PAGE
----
Category Archives: Writing

Jenga: The Blocks Game

Jenga is a blocks game marketed by Hasbro. The origin of the name is from the Swahili word Kujenga which means simply “to build“. The structures are made by adding the blocks till it becomes unstable. Players take turns removing one block at a time from a tower constructed of 54 blocks. Each block removed is then placed on top of the tower, creating a progressively more unstable structure.

The game was created by english woman Leslie Scott. Scott was born in Tanganyika and spoke both English and Swahili. The family moved to Ghana in West Africa. The game was evolved from the game the family played using the wooden blocks which she purchased from a sawmill in Takordi Ghana.

Scott launched the game at the London Toy Fair in January 1983 and sold it through her own company, Leslie Scott Associates. The blocks of the first sets of Jenga were manufactured for Scott by the Camphill Village Trust in Botton, Yorkshire. It became popular worldwide and presently Hasbro controls the entire marketing.

The packaging copy of one edition of the Jenga game claims that Robert Grebler may have built the tallest Jenga tower ever at 40​23 levels. Grebler built the tower in 1985 while playing with an original Jenga set produced by Leslie Scott in the early 1980s.

Love Handles!!!

The term “Love Handles” refer to the extra flab around the belly. Health conscious people try to cut this to look slim and healthy.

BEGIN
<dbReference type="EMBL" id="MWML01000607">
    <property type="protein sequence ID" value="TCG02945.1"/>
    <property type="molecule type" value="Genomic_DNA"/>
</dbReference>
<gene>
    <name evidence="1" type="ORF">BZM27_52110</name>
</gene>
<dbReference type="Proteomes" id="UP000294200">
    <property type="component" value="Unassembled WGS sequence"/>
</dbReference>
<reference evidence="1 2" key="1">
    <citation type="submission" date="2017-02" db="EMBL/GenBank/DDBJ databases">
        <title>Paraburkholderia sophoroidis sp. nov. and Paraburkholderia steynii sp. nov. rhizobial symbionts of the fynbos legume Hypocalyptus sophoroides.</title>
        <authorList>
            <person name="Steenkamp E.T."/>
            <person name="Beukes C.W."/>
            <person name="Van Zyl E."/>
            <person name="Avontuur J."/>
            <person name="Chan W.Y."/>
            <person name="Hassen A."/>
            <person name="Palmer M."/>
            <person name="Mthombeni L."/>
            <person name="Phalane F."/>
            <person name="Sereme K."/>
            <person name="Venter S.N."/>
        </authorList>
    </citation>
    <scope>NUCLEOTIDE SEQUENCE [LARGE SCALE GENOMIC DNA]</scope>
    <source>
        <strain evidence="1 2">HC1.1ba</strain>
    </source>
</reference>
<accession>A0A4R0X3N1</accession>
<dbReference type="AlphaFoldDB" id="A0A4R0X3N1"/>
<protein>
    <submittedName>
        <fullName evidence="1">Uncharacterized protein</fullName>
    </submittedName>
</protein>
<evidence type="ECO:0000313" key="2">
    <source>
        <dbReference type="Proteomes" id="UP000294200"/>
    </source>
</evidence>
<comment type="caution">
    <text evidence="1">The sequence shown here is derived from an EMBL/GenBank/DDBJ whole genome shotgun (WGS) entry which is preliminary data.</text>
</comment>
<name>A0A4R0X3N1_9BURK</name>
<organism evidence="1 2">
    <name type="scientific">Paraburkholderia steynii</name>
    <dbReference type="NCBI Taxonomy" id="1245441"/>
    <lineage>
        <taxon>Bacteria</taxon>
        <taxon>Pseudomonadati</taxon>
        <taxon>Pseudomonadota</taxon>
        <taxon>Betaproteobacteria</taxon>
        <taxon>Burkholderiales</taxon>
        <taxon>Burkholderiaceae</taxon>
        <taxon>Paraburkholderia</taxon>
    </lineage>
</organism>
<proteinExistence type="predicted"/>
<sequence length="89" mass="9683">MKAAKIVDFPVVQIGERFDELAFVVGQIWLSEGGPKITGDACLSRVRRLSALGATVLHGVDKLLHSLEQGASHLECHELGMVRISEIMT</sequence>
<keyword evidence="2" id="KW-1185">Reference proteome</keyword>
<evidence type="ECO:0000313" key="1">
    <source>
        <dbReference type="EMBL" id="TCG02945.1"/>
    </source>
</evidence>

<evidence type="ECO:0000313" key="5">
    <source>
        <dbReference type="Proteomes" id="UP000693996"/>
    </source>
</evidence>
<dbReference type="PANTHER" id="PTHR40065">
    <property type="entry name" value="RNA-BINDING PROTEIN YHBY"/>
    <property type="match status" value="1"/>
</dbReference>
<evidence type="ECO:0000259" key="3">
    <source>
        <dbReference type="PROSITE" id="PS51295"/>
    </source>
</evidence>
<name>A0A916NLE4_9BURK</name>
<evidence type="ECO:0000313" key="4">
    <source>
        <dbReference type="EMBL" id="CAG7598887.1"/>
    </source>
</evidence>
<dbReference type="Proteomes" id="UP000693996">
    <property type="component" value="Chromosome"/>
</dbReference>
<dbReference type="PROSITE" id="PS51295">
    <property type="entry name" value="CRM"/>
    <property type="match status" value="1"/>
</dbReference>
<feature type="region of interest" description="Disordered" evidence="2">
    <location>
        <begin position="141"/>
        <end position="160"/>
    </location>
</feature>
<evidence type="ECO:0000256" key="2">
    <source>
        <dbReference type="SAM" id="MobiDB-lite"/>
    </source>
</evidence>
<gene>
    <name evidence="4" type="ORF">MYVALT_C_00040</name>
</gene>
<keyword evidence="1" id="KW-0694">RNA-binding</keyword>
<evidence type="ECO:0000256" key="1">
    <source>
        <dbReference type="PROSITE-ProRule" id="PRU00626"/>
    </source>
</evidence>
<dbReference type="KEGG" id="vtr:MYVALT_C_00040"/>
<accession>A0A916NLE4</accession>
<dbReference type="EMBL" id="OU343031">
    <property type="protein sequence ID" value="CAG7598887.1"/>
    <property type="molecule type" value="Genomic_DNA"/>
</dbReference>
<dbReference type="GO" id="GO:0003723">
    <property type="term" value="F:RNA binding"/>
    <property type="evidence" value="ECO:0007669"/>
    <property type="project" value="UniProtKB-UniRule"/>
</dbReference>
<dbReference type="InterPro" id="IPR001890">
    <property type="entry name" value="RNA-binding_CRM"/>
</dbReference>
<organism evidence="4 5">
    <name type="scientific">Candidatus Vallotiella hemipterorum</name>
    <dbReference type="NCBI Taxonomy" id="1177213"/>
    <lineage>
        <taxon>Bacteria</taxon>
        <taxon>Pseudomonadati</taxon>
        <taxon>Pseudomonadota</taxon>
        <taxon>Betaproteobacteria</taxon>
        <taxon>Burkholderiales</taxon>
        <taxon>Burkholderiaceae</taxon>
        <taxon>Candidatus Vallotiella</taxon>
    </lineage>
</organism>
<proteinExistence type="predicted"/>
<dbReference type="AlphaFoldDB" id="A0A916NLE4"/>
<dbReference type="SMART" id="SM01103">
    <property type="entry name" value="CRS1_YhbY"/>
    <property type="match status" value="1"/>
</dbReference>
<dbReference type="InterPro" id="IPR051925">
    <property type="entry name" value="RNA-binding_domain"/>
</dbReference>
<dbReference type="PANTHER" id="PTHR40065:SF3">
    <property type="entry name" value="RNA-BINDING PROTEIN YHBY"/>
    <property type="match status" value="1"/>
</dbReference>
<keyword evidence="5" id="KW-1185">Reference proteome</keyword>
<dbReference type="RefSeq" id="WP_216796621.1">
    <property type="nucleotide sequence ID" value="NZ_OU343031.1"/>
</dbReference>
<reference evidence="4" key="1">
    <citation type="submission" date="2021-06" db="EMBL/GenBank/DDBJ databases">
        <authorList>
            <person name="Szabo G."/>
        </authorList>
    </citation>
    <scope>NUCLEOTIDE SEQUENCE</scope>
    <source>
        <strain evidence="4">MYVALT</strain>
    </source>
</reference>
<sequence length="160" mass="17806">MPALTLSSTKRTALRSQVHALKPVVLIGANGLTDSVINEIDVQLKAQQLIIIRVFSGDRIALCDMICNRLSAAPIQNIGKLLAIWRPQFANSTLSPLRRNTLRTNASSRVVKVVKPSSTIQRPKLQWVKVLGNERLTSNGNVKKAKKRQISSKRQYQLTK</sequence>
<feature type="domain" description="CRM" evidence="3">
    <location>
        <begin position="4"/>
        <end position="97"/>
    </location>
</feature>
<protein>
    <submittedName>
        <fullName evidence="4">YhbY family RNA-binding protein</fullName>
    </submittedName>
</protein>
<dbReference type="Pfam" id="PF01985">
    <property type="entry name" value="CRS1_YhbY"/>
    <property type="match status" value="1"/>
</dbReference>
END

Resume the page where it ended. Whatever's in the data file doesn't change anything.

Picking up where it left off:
There are many explanations for the use of this term.

Young unmarried people are very conscious of their figure because they think that looking slim is attractive. But after they are married, their competition ends and happy couples gorge more food leading to obesity.

The term was popularised by actress Debbie Reynolds. Although she was not fat, her mother was. His father liked her mother as such.

She said in an interview

“My mother is—well—rather plump, but my dad likes her that way. He calls the excess ‘love handles.’ As a matter of fact, he’s always saying to me, ‘The trouble with you, Debbie, is you’ve got no love handles.’”

“Daddy says a woman should have curves, which he calls, in the idiom of the Southwest, love handles. Isn’t that sweet, love handles?”

Lazy Susan

According to Wikipedia, A lazy Susan is a turntable (rotating tray) placed on a table or countertop to aid in distributing food. Lazy Susans may be made from a variety of materials but are usually glass, wood, or plastic.

An example of Lazy Susan

Simple interpretation is that the lady at home must be very lazy and didn’t like to move around serving the food going from one chair to another. So this was invented to avoid this. Eaters could rotate it to scoop out the food.

During earlier times, it was also called a Dumbwaiter. Both Dumb and Lazy parts have almost similar connotations. But where from the name Susan came? It is an english name. When this contraption was invented, the name was hardly popular. So the name origin is still debatable.

Incidentally, it is very popular in chinese eateries where it made the Dimsum eating very simple.

Baker’s Dozen

Everyone knows that a dozen contains 12 items. But a baker’s dozen consists of 13 items. Baker adds 1 extra loaf to the bread. Perhaps the tradition continues from a law in medieval England. The law “The Assize of Bread and Ale”, passed in the reign of Henry III, regulated the price, weight and quality of bread. Any baker found overcharging customers was subject to harsh punishments, including fines, jail and beatings.